Our internal investigation has essentially been concluded. Discussions were held with the authorities to review the results of the investigation and discuss associated matters during 2009 and the first quarter of 2010. We expect to discuss a possible disposition with the authorities in the near-term.
Although we believe the U.S. authorities will take into account our voluntary disclosure, our cooperation with the agencies and the remediation and compliance enhancement activities that are underway, we are unable to predict the ultimate disposition of this matter, whether we will be charged with violation of the anti-bribery, recordkeeping or internal accounting control provisions of the FCPA or whether the scope of the investigation will be extended to other issues in Nigeria or to other countries. We also are unable to predict what potential corrective measures, fines, sanctions or other remedies, if any, the agencies may seek against us or any of our employees.
In November 2008, our Board of Directors approved enhanced FCPA compliance recommendations issued by the Audit Committee's external legal counsel, and the Company embarked upon an enhanced compliance initiative that included appointment of a Chief Compliance Officer and a Director - Corporate Compliance. We engaged consultants to assist us in implementing the compliance recommendations approved by our Board of Directors, which include an enhanced compliance policy, increased training and testing, prescribed contractual provisions for our service providers that interface with foreign government officials, due diligence for the selection of such service providers and an increased Company-wide awareness initiative that includes periodic issuance of FCPA Alerts.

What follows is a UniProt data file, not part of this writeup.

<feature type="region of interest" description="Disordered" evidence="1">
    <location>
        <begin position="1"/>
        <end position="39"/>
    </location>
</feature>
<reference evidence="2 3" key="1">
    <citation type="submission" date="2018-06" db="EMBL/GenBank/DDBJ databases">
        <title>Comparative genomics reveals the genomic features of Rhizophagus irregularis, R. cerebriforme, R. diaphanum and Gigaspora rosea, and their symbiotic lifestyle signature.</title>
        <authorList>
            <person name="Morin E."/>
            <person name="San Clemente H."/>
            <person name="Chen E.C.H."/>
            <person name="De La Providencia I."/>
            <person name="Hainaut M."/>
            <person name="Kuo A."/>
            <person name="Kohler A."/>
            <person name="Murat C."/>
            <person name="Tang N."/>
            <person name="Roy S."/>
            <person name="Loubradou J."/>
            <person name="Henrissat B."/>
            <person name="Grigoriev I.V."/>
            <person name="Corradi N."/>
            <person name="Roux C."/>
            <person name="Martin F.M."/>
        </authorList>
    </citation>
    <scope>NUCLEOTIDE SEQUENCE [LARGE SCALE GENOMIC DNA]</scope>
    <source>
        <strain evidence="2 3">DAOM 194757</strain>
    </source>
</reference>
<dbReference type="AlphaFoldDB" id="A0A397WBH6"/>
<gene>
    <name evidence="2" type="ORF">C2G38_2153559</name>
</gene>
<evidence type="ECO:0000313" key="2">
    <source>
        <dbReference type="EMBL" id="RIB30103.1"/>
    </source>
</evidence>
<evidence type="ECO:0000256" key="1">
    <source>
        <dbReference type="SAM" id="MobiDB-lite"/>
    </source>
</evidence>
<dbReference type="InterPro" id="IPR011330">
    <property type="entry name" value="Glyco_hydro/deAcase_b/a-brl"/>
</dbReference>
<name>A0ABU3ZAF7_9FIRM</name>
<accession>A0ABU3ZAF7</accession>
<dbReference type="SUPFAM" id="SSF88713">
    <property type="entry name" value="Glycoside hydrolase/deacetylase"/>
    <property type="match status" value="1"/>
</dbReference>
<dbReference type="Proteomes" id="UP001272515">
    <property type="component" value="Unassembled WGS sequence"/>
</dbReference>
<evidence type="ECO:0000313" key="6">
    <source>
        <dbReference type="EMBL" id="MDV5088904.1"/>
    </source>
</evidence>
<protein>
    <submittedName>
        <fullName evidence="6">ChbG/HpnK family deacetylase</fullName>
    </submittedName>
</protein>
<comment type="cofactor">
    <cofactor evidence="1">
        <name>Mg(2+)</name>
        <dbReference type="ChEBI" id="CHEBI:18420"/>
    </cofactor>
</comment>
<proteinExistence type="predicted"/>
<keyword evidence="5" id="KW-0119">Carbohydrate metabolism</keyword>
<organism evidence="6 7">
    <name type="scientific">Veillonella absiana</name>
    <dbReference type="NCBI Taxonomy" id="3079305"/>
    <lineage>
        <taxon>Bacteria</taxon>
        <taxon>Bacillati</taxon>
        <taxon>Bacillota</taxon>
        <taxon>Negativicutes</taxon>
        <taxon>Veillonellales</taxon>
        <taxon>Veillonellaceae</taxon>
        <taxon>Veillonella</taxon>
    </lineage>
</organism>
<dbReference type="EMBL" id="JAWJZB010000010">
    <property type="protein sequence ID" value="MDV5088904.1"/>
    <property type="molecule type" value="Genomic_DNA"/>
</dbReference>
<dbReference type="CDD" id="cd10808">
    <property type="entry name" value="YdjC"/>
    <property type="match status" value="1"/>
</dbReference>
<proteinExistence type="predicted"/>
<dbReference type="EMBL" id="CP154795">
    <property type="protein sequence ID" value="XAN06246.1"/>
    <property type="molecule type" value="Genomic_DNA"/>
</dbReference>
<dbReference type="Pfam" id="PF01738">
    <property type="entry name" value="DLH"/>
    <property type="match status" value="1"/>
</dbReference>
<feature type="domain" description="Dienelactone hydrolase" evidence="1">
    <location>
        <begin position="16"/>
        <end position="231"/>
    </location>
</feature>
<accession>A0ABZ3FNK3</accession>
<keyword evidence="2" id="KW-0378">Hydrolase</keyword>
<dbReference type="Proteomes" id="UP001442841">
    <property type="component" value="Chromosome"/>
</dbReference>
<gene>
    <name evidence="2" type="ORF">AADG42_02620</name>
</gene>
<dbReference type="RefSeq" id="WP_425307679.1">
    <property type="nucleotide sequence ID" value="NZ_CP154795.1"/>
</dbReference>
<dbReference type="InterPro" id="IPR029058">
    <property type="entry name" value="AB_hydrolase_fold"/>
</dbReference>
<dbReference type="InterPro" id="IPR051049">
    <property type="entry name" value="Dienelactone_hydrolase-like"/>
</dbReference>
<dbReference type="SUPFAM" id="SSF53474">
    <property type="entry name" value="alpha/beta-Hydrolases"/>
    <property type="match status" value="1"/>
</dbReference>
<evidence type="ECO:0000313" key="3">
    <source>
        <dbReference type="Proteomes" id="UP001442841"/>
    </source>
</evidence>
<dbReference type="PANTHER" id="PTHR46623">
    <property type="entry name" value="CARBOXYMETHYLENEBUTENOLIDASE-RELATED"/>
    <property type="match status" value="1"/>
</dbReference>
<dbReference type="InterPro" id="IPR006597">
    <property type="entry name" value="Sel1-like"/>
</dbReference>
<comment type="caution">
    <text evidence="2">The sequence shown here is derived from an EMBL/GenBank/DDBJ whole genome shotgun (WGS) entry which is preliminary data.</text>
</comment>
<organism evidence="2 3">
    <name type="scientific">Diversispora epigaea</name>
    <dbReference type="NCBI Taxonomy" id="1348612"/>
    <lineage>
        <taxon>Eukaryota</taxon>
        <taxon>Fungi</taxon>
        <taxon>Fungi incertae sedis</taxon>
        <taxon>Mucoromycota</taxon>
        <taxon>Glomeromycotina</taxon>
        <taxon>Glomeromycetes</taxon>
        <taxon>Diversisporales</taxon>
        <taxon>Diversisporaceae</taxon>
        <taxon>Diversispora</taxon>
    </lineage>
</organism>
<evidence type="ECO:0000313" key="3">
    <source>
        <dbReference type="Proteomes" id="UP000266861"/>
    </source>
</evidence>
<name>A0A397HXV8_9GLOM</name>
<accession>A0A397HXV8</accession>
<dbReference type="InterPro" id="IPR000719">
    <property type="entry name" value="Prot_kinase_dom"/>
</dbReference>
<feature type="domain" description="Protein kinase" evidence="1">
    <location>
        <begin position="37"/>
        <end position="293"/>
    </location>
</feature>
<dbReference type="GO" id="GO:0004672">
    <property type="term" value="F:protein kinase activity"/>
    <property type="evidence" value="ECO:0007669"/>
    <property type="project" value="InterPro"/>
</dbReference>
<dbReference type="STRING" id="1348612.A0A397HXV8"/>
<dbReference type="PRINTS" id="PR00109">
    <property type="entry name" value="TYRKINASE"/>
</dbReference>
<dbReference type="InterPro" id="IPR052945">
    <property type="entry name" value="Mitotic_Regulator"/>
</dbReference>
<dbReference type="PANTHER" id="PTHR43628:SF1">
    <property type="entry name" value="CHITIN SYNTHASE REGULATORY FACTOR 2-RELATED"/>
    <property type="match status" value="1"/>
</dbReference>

Since ENSCO 100 completed its contract commitment and departed Nigeria in August 2007, this matter is not expected to have a material effect on or disrupt our current operations. As noted above, we are unable to predict the outcome of this matter or estimate the extent to which we may be exposed to any resulting potential liability, sanctions or significant additional expense.